Honors Program


Document Type


Date of this Version

Spring 5-2018


Grealish, Reilly. Arsenic Toxicity and Mitochondrial Metabolism in Astrocytes. Honors Thesis. University of Nebraska-Lincoln, 2018.


Copyright Reilly Grealish 2018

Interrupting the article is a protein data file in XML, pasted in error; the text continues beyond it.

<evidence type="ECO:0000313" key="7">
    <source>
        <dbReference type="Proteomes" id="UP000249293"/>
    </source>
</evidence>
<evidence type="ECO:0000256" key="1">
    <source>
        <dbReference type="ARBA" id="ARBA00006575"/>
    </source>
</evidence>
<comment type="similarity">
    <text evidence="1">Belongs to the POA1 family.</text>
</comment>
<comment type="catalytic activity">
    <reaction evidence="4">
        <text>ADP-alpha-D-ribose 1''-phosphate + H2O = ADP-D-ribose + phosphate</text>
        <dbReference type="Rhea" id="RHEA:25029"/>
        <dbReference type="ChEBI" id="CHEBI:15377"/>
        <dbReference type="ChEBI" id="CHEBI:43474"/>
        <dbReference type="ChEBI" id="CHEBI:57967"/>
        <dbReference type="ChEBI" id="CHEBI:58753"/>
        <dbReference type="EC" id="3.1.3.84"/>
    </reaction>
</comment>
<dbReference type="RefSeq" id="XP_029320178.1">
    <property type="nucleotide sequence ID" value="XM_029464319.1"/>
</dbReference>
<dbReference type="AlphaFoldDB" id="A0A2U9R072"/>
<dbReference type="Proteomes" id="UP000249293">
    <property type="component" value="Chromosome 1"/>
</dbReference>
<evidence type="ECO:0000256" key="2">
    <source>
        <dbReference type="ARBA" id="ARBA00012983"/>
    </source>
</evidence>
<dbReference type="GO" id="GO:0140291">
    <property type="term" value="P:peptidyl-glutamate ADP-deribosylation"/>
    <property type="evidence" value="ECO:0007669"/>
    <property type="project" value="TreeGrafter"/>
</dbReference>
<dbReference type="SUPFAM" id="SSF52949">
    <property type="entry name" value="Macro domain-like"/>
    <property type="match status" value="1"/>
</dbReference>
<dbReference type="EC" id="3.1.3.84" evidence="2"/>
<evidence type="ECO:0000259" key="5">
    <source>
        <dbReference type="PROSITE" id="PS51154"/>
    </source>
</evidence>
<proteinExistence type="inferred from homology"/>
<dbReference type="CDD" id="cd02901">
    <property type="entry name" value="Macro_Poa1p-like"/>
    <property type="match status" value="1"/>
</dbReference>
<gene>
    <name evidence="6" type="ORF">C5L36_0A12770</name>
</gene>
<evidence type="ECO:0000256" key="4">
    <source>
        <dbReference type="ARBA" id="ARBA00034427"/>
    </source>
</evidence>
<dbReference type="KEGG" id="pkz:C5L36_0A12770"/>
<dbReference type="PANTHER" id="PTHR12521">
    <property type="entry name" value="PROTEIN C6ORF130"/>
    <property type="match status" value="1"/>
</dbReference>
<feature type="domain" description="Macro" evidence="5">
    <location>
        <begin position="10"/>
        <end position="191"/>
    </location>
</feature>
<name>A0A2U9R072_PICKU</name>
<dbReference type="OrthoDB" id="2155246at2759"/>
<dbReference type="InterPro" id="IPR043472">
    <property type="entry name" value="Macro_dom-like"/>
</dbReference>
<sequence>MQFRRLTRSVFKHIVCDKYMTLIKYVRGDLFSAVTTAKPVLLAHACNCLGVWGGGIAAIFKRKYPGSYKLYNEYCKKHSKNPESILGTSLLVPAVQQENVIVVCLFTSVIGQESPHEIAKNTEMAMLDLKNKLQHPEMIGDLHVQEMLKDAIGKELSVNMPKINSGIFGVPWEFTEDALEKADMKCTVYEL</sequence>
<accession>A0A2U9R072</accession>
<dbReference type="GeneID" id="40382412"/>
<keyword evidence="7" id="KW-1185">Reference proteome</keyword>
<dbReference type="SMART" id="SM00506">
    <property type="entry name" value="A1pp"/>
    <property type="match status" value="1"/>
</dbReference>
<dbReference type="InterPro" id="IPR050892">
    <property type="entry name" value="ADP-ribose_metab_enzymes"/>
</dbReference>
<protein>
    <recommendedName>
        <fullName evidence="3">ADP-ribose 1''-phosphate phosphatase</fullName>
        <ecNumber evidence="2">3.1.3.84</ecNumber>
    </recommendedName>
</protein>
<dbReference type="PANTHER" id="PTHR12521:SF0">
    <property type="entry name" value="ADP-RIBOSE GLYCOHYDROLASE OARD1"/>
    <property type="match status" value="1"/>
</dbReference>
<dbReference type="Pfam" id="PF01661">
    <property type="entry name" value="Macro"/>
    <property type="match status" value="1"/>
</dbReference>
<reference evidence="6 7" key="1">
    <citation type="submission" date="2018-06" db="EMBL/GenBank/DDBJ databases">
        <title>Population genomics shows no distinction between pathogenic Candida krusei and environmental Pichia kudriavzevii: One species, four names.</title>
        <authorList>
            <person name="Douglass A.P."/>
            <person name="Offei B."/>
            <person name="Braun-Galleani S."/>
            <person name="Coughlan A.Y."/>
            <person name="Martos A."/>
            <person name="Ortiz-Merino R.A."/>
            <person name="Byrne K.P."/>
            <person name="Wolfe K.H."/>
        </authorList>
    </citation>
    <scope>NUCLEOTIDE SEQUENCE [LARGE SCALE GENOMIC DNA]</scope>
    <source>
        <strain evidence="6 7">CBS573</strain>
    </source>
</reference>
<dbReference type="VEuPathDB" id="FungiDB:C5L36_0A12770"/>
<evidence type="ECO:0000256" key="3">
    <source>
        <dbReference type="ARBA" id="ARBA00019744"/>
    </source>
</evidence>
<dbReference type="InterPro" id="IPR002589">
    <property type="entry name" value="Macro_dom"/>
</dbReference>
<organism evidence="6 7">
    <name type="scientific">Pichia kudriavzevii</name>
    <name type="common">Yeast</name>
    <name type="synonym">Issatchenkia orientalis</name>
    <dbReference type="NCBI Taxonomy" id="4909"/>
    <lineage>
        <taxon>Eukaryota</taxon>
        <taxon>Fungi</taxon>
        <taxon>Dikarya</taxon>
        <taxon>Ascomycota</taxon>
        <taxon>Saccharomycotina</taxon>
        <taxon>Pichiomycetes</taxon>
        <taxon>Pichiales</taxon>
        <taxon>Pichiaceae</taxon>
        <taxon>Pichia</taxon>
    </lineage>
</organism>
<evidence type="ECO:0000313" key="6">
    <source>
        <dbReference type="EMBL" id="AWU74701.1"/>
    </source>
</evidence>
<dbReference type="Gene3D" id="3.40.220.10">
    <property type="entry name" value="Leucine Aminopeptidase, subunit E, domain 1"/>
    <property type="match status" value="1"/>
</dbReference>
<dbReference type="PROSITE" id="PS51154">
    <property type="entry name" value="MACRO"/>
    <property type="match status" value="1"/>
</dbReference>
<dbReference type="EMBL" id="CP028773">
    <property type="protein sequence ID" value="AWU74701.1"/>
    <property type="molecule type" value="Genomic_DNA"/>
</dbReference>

The various cells that support neurons in both the central and peripheral nervous systems are known collectively as neuroglia, or glia. Astrocytes, a type of glial cell found exclusively in the central nervous system (i.e. the brain and spinal cord), are particularly abundant and serve many functions. One of the most important is the role these cells play in the brain as a defense against harmful substances, many of which can be found in the environment and make their way into the human body as xenobiotic substances. Elemental arsenic in its inorganic form occurs naturally throughout the Earth’s crust, but poses a major health risk worldwide when it is found at elevated levels particularly in groundwater used as a source for domestic or agricultural use. Exposure to arsenic has been shown to cause a number of adverse health effects, from cardiovascular and liver damage to neurological dysfunction, though much less is known about its effects in the brain. Astrocytes are likely to play a protective role in the form of a barrier capable of detoxifying inorganic arsenic molecules carried to the brain via the circulatory system. However, the mechanism(s) by which the process of detoxification occurs has yet to be fully elucidated. Using primary astrocyte cultures, the present study focused on the role of glutathione, glucose metabolism, and mitochondria in minimizing the adverse neurological effects of xenobiotic arsenic in astrocytes. Results show that the introduction of arsenic compounds to cultures of astrocytes stimulates changes in intracellular glucose metabolism, altering flux of glucose-derived carbons through the glycolytic and oxidative pathways. The diversion has been indicated to result in an increased anaplerotic synthesis of glutathione, an important intracellular tripeptide for xenobiotic defense. In addition, results suggest that mitochondria rely on the input of acetyl-CoA, which, surprisingly, alludes to the importance of fatty acid metabolism as the alternate carbon source for acetyl-CoA in the mitochondrial contribution to detoxification of arsenic via glutathione synthesis.